Master of Science
In the present work, we study autocatalytic pathways which contain reactions that need the use of one of their own productions. These pathways are common in biology; one of the simplest and widely studied autocatalytic pathways is Glycolysis. This pathway produces energy by breaking down Glucose. It is shown that this pathway can be simplified as a network of three biochemical reactions. We first revisit some conditions on the underlying structure of the autocatalytic network, which guarantee the existence of fundamental limits on the output energy of such networks. Then we focus on autocatalytic pathways with several biochemical reactions. Our aim is to characterize the zero-dynamics for a class of autocatalytic networks and then study the fundamental limitations of feedback control laws, using their associated zero-dynamics. For this aim, it is shown that the zero-dynamics of autocatalytic networks play an important role in studying the fundamental limits on performance. Zero-dynamics is defined as the dynamics of a system restricted to the control input and initial conditions such that the output of the system remains zero for all future time instances. We characterize the zero-dynamics for a class of unperturbed autocatalytic networks based on the structure of the original network. It is well-known that by knowing the zero-dynamics of a specific class of systems, one can obtain lower bounds on the best achievable performance (L2-norm of the output) for the system. For a specific class of autocatalytic networks, we characterize their zero-dynamics in terms of the state-space matrices of the underlying network. This can be utilized to quantify inherent fundamental limits on performance (the level of disturbance attenuation) for this class of network. In general, one should apply numerical algorithms to obtain such fundamental limits. We explain our method using a simple but illustrative example.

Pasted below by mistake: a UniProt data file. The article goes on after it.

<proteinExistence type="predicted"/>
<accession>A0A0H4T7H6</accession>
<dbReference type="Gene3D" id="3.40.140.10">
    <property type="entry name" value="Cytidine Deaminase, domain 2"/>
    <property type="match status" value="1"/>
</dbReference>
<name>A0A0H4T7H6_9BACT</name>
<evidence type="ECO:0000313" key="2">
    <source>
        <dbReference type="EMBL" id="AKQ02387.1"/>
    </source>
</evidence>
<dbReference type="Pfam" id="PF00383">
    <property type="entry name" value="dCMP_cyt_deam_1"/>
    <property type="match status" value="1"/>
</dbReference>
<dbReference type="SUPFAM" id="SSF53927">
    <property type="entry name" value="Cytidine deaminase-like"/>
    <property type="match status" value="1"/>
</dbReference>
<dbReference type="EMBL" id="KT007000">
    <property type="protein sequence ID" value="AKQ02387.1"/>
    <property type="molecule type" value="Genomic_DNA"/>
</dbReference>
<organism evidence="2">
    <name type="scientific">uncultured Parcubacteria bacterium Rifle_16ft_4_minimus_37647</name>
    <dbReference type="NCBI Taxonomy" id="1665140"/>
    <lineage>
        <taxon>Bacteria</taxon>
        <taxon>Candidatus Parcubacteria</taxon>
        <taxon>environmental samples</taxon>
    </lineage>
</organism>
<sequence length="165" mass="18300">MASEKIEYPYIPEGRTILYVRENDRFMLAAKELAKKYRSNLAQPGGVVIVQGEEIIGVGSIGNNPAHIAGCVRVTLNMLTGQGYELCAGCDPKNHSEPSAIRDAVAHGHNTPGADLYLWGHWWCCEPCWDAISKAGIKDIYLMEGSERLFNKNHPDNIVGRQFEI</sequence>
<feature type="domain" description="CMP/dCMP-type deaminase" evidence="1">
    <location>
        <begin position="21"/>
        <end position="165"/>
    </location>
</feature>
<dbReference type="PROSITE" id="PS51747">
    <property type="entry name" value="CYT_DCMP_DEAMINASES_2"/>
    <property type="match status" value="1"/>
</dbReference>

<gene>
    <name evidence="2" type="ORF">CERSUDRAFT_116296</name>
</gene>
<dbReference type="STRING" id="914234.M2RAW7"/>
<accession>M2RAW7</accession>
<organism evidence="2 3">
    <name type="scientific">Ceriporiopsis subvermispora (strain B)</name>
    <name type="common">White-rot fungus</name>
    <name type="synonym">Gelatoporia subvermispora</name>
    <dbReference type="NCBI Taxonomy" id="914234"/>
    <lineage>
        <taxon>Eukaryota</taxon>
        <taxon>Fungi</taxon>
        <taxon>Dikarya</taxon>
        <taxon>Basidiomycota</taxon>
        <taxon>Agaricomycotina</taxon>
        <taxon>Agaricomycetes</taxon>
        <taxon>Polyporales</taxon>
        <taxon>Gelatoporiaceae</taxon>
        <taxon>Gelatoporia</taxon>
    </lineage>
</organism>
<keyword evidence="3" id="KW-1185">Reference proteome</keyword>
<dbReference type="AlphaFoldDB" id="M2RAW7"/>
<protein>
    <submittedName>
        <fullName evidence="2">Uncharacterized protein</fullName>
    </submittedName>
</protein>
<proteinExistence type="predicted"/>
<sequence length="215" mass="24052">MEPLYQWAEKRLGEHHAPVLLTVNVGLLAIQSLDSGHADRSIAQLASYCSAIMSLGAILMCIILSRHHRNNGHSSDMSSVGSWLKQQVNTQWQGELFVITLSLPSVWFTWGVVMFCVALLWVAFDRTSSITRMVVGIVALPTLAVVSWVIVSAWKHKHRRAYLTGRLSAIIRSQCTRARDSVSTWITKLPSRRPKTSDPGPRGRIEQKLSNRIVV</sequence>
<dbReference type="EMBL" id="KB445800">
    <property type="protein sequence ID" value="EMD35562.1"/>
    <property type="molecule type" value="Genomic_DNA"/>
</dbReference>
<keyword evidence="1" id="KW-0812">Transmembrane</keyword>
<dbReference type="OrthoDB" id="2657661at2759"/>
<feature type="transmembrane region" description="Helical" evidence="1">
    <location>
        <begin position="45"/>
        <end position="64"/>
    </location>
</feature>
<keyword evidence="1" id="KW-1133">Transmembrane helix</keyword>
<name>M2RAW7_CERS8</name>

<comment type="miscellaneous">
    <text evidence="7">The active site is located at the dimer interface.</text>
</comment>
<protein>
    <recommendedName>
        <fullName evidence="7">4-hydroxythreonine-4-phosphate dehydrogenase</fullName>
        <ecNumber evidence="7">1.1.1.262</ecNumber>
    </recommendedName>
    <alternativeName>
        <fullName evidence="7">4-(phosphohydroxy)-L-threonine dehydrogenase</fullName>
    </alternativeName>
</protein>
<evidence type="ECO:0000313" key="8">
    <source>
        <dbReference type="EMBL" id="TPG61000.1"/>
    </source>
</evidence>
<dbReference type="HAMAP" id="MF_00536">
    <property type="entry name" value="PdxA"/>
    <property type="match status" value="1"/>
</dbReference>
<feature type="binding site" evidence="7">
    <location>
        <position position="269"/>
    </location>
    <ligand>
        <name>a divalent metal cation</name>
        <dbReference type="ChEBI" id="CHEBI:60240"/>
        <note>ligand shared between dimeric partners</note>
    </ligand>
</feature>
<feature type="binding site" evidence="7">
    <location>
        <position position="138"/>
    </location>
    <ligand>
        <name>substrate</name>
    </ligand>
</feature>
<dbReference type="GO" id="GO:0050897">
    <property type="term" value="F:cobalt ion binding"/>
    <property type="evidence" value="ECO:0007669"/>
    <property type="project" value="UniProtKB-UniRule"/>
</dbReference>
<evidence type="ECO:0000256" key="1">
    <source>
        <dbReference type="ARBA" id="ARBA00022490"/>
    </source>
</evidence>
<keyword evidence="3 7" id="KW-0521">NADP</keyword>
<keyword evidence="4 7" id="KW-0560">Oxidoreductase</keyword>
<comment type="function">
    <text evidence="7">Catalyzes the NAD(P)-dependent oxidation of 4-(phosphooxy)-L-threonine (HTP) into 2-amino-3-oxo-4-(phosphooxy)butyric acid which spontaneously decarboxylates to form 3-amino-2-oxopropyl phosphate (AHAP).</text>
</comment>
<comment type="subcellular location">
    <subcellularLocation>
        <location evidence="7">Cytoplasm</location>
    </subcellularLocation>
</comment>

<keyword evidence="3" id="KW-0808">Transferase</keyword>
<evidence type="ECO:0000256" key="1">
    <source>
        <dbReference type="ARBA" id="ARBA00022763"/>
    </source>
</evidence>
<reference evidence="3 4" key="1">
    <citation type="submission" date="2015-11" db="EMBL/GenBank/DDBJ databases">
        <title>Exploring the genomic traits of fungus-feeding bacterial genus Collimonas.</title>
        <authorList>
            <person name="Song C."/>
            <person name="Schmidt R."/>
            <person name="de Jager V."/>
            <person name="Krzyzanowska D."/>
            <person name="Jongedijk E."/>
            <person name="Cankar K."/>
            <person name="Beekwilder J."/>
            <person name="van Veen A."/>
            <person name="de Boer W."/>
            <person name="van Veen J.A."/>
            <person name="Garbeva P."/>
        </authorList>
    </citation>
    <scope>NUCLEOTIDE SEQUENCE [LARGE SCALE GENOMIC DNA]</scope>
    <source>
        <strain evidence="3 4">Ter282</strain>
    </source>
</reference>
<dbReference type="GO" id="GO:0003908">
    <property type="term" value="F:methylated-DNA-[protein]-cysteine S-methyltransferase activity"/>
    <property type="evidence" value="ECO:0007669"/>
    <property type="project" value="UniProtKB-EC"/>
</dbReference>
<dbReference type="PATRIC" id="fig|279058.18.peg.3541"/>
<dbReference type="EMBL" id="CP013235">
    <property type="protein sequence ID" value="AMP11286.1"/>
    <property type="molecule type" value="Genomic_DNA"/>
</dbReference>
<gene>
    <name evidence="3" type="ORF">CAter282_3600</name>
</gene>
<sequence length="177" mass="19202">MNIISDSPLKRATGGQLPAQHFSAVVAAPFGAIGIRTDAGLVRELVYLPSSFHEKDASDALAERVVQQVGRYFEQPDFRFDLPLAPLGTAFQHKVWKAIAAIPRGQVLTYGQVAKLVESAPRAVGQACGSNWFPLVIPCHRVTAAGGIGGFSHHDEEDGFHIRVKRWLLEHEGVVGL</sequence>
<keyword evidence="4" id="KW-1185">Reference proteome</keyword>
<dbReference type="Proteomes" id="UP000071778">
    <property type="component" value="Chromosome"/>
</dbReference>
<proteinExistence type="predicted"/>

Hajian, Rozhin, "Autocatalytic Biochemical Networks and Their Fundamental Limits" (2014). Theses and Dissertations. 1500.